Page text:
Officials were alarmed when 23 emergency calls involving suspected overdose cases were received in the county in under 24 hours.
Police officers in Hamilton County reported an unusual spike in overdose cases last weekend that was likely due to a batch of methamphetamine mixed with fentanyl that was sold as ecstasy pills.
As many as 10 of the overdose cases resulted in death, though the coroner’s office has yet to confirm if overdose was the root cause in all the area deaths that occurred since June 19.
Regardless, officials were alarmed when 23 emergency calls involving suspected overdose cases were received in the county in under 24 hours. Overall, they fielded 54 calls from early Friday to early Monday.
On Saturday, the Hamilton County Heroin Coalition sent out an alert to the local populace due to the high number of overdoses. Newtown Police Chief Tom Synan, a co-chair of the Heroin Coalition, believes that the root cause is the highly potent opioid fentanyl.
“Late in May, Tom Fallon, investigative commander for the heroin task force, said investigators learned that a drug supplier was mixing fentanyl with meth and then adding red, yellow or blue food coloring and pressing the mixture into a pill form to be sold as ecstasy,” reports The Cincinnati Enquirer. “The task force has also found other fake pressed-pills sold on the street as pain pills in recent months that were tainted with fentanyl.”
Fallon also noted that there’s been a similar problem with crackcocaine being mixed with fentanyl. This has been an increasing issue across the country as drug sellers learn that adding small amounts of the opioid to a batch of drugs can seriously enhance the effects.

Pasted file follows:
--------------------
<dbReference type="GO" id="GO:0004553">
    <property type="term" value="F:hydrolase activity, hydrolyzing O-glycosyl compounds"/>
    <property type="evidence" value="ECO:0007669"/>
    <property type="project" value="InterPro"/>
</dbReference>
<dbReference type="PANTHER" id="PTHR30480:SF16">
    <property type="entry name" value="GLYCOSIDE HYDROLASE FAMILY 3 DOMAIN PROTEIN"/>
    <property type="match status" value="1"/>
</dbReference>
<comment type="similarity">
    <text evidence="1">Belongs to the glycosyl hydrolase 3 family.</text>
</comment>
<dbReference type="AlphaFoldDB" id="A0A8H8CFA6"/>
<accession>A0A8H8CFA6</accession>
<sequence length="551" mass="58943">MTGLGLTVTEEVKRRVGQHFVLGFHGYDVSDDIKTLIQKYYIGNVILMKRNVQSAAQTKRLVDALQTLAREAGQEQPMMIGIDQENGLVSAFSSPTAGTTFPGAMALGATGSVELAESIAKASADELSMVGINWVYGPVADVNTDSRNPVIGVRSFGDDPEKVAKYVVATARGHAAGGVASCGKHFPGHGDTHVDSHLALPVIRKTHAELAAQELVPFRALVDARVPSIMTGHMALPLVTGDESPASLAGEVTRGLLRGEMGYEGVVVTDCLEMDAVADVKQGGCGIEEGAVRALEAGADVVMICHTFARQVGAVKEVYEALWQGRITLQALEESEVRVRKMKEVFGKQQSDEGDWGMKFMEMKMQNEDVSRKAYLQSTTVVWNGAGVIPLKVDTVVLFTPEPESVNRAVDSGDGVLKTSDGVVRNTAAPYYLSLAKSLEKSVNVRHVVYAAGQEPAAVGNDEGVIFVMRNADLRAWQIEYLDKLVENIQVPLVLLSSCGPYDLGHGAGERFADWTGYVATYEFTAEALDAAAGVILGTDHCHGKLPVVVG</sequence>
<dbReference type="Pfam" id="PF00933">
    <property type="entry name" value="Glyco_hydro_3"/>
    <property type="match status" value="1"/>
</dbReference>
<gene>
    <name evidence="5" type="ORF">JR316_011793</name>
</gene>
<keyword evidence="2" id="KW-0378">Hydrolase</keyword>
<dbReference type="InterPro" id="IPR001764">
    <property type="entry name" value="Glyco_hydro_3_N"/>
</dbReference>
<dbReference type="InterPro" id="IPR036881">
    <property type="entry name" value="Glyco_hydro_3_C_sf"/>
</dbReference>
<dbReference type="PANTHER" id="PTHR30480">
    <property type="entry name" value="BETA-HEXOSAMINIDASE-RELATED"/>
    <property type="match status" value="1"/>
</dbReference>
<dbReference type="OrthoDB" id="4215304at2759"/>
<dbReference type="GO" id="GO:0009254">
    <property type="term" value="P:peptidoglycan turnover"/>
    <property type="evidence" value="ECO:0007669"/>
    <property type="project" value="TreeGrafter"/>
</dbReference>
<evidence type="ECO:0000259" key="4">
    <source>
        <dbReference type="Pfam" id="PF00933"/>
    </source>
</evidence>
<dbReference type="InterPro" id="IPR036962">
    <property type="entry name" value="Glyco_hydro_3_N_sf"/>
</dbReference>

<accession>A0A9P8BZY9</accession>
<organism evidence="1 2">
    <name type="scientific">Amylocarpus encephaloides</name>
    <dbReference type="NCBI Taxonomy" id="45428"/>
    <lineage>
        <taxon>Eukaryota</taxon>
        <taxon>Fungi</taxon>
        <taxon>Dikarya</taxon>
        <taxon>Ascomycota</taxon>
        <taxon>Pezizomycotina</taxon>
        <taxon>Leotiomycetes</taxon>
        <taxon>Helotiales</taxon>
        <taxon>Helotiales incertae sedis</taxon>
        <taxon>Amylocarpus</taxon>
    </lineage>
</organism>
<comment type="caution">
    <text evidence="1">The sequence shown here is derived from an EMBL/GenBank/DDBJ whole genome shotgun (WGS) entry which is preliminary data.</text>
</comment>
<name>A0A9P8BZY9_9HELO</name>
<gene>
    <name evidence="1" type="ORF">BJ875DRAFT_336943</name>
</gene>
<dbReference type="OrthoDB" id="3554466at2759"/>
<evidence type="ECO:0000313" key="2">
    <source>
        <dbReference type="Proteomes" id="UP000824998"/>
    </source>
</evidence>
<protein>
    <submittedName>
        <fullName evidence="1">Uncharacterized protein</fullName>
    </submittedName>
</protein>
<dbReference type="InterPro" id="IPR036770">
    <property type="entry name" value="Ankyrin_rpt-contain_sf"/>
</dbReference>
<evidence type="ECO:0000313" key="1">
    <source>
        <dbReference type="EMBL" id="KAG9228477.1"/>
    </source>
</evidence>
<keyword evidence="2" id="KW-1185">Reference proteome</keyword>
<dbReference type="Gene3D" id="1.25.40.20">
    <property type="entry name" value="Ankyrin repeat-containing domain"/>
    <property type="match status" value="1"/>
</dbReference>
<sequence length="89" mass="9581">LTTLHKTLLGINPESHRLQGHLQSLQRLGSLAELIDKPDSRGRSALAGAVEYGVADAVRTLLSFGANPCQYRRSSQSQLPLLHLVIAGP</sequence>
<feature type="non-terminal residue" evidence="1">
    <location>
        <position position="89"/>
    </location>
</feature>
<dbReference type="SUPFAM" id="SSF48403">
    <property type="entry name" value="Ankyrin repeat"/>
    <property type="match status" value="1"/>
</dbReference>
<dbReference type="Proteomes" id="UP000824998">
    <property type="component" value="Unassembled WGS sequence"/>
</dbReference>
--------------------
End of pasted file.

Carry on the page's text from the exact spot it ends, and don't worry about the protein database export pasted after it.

However, since fentanyl is up to 100 times more potent than morphine, just a tiny bit too much can result in a dangerous overdose. Mixing drugs also always increases that risk.
This problem has led experts to name fentanyl as the key driver in a “third wave” of the U.S. opioid epidemic. A recent report by the Centers for Disease Control and Prevention (CDC) found that deaths involving the drug have doubled every year since 2013.
Ohio has seen a surge in these kinds of overdoses since April, particularly on the weekends. Because individuals who are addicted to opioids generally can’t wait until the weekend, this tells authorities like Synan that many of the victims are not addicted to this type of drug.
In fact, those who have not built up a tolerance to opioids are especially vulnerable to fatal overdose if they take fentanyl, which is why fentanyl is only prescribed to individuals who are already opioid-tolerant.